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Hydrology and Earth System Sciences An interactive open-access journal of the European Geosciences Union
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Volume 17, issue 12
Hydrol. Earth Syst. Sci., 17, 4743–4758, 2013
https://doi.org/10.5194/hess-17-4743-2013
© Author(s) 2013. This work is distributed under
the Creative Commons Attribution 3.0 License.
Hydrol. Earth Syst. Sci., 17, 4743–4758, 2013
https://doi.org/10.5194/hess-17-4743-2013
© Author(s) 2013. This work is distributed under
the Creative Commons Attribution 3.0 License.

Research article 03 Dec 2013

Research article | 03 Dec 2013

Using the Storm Water Management Model to predict urban headwater stream hydrological response to climate and land cover change

J. Y. Wu1, J. R. Thompson1, R. K. Kolka2, K. J. Franz3, and T. W. Stewart1 J. Y. Wu et al.
  • 1Department of Natural Resource Ecology and Management, Iowa State University, Ames, IA, USA
  • 2Center for Research on Ecosystem Change, USDA Forest Service, Grand Rapids, MN, USA
  • 3Department of Geological and Atmospheric Sciences, Iowa State University, Ames, IA, USA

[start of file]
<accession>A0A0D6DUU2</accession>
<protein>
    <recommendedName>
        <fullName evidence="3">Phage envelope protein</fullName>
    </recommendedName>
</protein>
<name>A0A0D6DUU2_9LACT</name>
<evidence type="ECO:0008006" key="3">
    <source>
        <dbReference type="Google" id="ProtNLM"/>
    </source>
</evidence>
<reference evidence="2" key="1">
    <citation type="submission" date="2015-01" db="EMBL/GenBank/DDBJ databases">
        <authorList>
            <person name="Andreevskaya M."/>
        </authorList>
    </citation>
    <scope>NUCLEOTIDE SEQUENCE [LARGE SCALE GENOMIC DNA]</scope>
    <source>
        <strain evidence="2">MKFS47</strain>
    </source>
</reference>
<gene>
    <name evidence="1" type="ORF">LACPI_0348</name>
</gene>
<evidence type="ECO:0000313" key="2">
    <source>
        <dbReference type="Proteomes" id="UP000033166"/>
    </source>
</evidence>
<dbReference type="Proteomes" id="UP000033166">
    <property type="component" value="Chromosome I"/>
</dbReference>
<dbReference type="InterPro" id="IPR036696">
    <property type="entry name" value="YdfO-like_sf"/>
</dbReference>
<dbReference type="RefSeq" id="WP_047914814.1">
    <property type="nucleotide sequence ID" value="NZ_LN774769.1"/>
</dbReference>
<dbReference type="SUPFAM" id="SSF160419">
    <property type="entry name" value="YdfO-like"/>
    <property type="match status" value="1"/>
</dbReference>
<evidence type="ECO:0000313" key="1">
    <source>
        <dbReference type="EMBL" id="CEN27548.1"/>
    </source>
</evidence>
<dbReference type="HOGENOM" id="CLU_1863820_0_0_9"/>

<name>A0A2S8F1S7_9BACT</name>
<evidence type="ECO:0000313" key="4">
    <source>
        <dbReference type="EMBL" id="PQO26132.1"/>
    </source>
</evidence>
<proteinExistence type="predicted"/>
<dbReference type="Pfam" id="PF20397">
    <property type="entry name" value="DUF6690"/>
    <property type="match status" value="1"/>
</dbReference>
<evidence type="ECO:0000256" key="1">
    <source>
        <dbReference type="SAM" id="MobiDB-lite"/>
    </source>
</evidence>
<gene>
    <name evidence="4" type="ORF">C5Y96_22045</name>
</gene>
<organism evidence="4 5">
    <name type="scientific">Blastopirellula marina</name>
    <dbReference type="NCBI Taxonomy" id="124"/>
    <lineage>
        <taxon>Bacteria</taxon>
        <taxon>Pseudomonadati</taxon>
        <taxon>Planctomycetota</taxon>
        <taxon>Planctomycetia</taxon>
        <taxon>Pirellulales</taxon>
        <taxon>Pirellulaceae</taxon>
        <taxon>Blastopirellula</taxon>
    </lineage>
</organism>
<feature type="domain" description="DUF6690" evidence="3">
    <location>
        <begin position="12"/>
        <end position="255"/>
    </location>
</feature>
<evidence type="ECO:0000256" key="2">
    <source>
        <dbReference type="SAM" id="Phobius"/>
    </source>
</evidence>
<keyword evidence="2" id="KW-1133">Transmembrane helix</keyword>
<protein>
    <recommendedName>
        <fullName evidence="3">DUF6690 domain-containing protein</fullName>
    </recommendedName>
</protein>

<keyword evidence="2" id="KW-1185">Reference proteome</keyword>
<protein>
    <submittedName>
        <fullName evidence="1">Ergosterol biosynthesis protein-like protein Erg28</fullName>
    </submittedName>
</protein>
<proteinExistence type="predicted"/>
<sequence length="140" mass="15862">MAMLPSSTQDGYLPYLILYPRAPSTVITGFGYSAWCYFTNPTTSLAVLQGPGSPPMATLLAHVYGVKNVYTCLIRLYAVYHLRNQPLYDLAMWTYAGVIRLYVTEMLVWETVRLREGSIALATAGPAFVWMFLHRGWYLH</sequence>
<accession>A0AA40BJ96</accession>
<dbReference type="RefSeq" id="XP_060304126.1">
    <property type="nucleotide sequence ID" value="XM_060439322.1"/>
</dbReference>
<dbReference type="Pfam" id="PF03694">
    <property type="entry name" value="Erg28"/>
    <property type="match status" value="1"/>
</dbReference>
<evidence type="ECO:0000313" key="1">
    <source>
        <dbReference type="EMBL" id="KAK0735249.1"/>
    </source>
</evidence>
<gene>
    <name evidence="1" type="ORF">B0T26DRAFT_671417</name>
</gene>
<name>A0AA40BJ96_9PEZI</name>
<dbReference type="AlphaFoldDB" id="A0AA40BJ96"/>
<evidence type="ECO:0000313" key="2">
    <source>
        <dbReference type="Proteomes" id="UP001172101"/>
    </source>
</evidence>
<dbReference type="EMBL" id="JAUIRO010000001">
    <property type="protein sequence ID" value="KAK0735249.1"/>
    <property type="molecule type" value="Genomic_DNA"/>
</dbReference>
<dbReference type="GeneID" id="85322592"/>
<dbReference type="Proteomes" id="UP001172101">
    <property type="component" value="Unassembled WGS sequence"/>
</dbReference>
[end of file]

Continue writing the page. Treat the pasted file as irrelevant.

Abstract. Streams are natural features in urban landscapes that can provide ecosystem services for urban residents. However, urban streams are under increasing pressure caused by multiple anthropogenic impacts, including increases in human population and associated impervious surface area, and accelerated climate change. The ability to anticipate these changes and better understand their effects on streams is important for developing and implementing strategies to mitigate potentially negative effects. In this study, stream flow was monitored during April–November (2011 and 2012), and the data were used to apply the Storm Water Management Model (SWMM) for five urban watersheds in central Iowa, USA, representing a gradient of percent impervious surface (IS, ranging from 5.3 to 37.1%). A set of three scenarios was designed to quantify hydrological responses to independent and combined effects of climate change (18% increase in precipitation), and land cover change (absolute increases between 5.2 and 17.1%, based on separate projections of impervious surfaces for the five watersheds) for the year 2040 compared to a current condition simulation. An additional set of three scenarios examined stream response to different distributions of land cover change within a single watershed. Hydrological responses were quantified using three indices: unit-area peak discharge, flashiness (R-B Index; Richards–Baker Index), and runoff ratio. Stream hydrology was strongly affected by watershed percent IS. For the current condition simulation, values for all three indices were five to seven times greater in the most developed watershed compared to the least developed watershed. The climate change scenario caused a 20.8% increase in unit-area peak discharge on average across the five watersheds compared to the current condition simulation. The land cover change scenario resulted in large increases for all three indices: 49.5% for unit-area peak discharge, 39.3% for R-B Index, and 73.9% for runoff ratio, on average, for the five watersheds. The combined climate and land cover change scenario resulted in slight increases on average for R-B Index (43.7%) and runoff ratio (74.5%) compared to the land cover change scenario, and a substantial increase, on average, in unit area peak discharge (80.1%). The scenarios for different distributions of land cover change within one watershed resulted in changes for all three indices, with an 18.4% increase in unit-area peak discharge for the midstream scenario, and 17.5% (downstream) and 18.1% (midstream) increases in R-B Index, indicating sensitivity to the location of potential additions of IS within a watershed. Given the likelihood of increased precipitation in the future, land use planning and policy tools that limit expansion of impervious surfaces (e.g. by substituting pervious surfaces) or mitigate against their impacts (e.g. by installing bioswales) could be used to minimize negative effects on streams.

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